Out-of-network providers added to the variability in charges and in most cases, their charges became the high cost outliers. The reimbursement rate to non-contracted providers is lower than that to contracted providers. Consequently, the non-contracted providers raised their charges billed to insurers to make up for the total reimbursed amount but at the same time, discounted the amount billed to patients. Patients choosing a high cost, out-of-network provider were largely unaffected but insurers or employers of self-funded plans in the end paid a hefty price.
As payers limited out-of-network benefits, the out-of-network providers kept increasing their charges which is why few employers now offer plans with out-of-network benefits and why the outlier charges should soon disappear if they haven’t already. Access to out-of-network providers is limited under most plans and most patients will pay more now if they choose to continue using them.
We’re entering another period of closed networks designed at least in theory to better manage the health and healthcare of patients by coordinating care and increasing compliance with behaviors that lead to healthy living. However, these networks will also help reduce cost by using primary care physicians to channel patients to a fewer number of providers in exchange for bigger discounts. The downside is that patients often give up choice and control which scares some people.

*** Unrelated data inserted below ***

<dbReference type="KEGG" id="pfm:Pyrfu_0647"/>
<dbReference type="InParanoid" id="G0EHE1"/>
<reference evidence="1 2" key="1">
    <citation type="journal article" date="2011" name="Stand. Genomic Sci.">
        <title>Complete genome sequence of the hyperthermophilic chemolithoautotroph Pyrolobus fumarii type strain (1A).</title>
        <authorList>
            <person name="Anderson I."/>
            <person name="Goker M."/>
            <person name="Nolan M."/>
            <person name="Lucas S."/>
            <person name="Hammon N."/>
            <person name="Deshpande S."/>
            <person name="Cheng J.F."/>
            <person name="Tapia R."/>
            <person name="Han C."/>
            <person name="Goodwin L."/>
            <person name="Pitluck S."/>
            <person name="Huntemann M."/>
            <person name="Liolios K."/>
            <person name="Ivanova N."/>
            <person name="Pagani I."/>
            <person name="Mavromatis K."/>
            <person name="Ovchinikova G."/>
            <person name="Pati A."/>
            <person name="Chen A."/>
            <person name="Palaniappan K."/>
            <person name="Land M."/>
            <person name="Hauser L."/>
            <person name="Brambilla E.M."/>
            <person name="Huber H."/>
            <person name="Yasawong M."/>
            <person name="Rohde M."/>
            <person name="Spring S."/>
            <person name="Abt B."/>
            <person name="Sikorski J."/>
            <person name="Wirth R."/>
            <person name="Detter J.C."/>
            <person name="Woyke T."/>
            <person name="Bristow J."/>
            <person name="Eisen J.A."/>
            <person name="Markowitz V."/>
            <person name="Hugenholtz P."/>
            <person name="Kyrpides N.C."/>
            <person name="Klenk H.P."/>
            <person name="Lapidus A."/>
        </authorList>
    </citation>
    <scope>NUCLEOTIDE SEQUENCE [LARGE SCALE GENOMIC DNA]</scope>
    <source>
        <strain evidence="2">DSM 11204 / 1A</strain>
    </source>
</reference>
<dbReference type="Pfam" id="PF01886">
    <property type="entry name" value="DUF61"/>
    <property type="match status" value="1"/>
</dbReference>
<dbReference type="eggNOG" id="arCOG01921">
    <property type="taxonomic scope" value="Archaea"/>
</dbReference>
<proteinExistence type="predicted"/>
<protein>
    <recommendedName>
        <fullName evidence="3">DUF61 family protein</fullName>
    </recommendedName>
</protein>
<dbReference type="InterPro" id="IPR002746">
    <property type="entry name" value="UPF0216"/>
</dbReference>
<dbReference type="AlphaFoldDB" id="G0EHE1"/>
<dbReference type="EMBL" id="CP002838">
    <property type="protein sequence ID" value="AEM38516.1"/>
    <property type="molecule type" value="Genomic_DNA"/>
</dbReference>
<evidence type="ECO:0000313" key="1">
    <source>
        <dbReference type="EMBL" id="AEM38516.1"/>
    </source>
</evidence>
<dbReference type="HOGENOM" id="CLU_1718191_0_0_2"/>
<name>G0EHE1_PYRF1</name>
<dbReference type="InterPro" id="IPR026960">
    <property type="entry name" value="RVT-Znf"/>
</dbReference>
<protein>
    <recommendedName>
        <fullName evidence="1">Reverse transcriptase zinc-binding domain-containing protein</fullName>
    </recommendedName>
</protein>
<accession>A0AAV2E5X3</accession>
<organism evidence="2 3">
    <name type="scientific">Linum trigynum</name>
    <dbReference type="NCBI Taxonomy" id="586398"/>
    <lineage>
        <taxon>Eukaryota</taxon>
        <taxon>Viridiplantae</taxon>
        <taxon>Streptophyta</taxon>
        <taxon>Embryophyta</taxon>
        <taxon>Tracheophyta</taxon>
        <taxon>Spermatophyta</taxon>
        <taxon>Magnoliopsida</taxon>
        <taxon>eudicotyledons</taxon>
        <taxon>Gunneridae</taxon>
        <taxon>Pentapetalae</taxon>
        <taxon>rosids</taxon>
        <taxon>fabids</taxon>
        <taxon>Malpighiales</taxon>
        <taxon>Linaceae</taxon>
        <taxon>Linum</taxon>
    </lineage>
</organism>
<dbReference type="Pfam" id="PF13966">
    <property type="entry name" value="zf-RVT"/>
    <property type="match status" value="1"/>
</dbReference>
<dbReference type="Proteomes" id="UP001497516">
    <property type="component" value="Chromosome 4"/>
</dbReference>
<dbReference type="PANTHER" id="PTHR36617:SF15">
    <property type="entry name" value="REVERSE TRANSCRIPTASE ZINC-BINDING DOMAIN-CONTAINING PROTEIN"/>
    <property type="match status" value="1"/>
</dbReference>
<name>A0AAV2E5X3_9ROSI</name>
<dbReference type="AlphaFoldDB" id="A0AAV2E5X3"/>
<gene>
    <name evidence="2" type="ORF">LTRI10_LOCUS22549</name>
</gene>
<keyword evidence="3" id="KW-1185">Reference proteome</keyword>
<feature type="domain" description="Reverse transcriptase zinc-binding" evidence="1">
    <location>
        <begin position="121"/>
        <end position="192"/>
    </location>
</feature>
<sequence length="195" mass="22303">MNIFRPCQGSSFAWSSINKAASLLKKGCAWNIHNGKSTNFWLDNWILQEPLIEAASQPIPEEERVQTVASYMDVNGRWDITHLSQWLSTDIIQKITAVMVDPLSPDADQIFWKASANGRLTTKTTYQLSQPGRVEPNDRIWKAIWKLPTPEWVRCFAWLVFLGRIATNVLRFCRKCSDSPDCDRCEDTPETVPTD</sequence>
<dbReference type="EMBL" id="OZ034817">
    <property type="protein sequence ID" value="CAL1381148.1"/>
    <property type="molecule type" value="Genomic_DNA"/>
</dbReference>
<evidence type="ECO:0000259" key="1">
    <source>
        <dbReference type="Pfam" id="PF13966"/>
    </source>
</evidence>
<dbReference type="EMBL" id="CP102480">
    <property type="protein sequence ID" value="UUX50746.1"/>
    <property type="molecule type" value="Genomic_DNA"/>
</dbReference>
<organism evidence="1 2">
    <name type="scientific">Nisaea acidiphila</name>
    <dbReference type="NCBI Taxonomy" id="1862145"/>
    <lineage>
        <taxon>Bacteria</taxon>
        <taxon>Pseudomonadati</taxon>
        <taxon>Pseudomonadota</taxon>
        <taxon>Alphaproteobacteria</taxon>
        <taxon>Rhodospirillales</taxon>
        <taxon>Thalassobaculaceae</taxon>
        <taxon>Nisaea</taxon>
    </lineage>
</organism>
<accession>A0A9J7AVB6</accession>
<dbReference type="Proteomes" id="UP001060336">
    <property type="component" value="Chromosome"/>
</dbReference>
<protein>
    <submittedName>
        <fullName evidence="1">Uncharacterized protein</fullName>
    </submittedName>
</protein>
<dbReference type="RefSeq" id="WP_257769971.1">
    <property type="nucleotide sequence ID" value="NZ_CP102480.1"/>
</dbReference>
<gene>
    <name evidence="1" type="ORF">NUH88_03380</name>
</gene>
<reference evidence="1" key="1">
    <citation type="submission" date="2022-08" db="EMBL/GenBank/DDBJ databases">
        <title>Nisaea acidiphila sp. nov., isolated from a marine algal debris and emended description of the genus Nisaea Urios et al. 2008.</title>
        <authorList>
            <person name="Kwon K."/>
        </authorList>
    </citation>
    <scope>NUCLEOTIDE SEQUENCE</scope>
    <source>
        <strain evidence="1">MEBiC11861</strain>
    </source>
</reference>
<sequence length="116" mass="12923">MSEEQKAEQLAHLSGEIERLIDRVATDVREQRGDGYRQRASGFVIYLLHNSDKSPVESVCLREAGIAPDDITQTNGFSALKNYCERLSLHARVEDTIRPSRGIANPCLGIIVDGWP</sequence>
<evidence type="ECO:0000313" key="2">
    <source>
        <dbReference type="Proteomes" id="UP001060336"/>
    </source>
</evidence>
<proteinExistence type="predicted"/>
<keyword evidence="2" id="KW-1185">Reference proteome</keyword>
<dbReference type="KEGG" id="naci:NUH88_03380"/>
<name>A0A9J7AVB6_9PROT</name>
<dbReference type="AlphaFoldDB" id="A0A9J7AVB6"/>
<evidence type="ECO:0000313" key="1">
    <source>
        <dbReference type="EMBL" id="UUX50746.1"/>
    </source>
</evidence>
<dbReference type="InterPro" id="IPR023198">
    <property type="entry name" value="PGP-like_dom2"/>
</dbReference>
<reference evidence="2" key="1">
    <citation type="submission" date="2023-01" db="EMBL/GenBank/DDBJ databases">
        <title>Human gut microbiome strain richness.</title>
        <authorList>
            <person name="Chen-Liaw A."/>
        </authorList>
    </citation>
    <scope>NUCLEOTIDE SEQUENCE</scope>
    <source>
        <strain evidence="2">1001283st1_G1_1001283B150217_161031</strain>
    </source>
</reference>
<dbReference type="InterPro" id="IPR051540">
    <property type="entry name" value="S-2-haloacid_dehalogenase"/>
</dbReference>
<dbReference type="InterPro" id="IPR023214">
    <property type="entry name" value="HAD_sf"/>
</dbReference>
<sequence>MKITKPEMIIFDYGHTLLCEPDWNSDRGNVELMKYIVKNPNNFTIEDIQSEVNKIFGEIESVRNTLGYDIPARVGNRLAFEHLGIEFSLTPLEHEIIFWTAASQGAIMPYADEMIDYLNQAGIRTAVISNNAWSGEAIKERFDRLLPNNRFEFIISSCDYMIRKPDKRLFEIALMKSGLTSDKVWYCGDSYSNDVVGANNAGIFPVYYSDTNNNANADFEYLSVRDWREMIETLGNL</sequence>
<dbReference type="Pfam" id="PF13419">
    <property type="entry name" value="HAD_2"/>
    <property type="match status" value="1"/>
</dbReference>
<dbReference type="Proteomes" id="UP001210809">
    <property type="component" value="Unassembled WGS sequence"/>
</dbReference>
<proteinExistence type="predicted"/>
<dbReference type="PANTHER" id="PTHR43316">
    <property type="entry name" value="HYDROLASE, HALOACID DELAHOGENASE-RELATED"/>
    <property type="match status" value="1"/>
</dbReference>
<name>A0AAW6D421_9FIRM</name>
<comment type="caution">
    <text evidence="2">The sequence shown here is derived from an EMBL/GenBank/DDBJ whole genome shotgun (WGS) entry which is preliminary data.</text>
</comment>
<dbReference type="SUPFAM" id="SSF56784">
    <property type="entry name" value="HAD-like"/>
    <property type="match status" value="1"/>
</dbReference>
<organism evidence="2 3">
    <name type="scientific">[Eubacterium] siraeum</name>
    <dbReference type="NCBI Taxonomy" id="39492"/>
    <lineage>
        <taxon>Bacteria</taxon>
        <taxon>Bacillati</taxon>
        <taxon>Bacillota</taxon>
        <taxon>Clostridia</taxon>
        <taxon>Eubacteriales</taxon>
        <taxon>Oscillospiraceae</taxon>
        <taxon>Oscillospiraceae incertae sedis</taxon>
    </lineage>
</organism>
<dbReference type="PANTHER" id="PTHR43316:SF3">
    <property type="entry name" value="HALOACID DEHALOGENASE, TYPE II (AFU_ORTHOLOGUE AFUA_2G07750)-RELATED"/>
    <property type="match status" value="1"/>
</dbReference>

Employer groups and others are reporting savings from using reference pricing and package pricing, also referred to as a bundled payment, which yield bigger discounts from providers on high volume services. Bundled payments make it easier for healthcare consumers to understand the cost of complex services and reference pricing makes it easier for them to choose a low cost provider.
However like most large businesses, healthcare providers including hospitals thinks about cost and profitability at a much higher level than a specific service or the patient. Large providers can change their allocation methodologies to discount certain services as long as they can make it somewhere else.
Deeper cost cutting for all services will take some time. What many outside the industry do not fully appreciate are all the constraints on the main cost drivers for delivering healthcare. For instance, labor is the most significant cost driver for provider organizations and it is constrained by regulatory guidelines, unions, geographical location and staffing shortages.
So in the short run, the cost of some services may decrease and others may increase as a result of pricing transparency. The impact on the total cost of care will depend largely on what happens with demand and other initiatives to align the interests of the healthcare delivery supply chain.
With that said, pricing transparency is a good thing for everyone including healthcare providers. It is much easier to collect money for services rendered when people understand what they owe and know that they will receive good care in return.
Before a diamond shows its brilliancy and prismatic colors it has to stand a good deal of cutting and smoothing.
– Unknown Author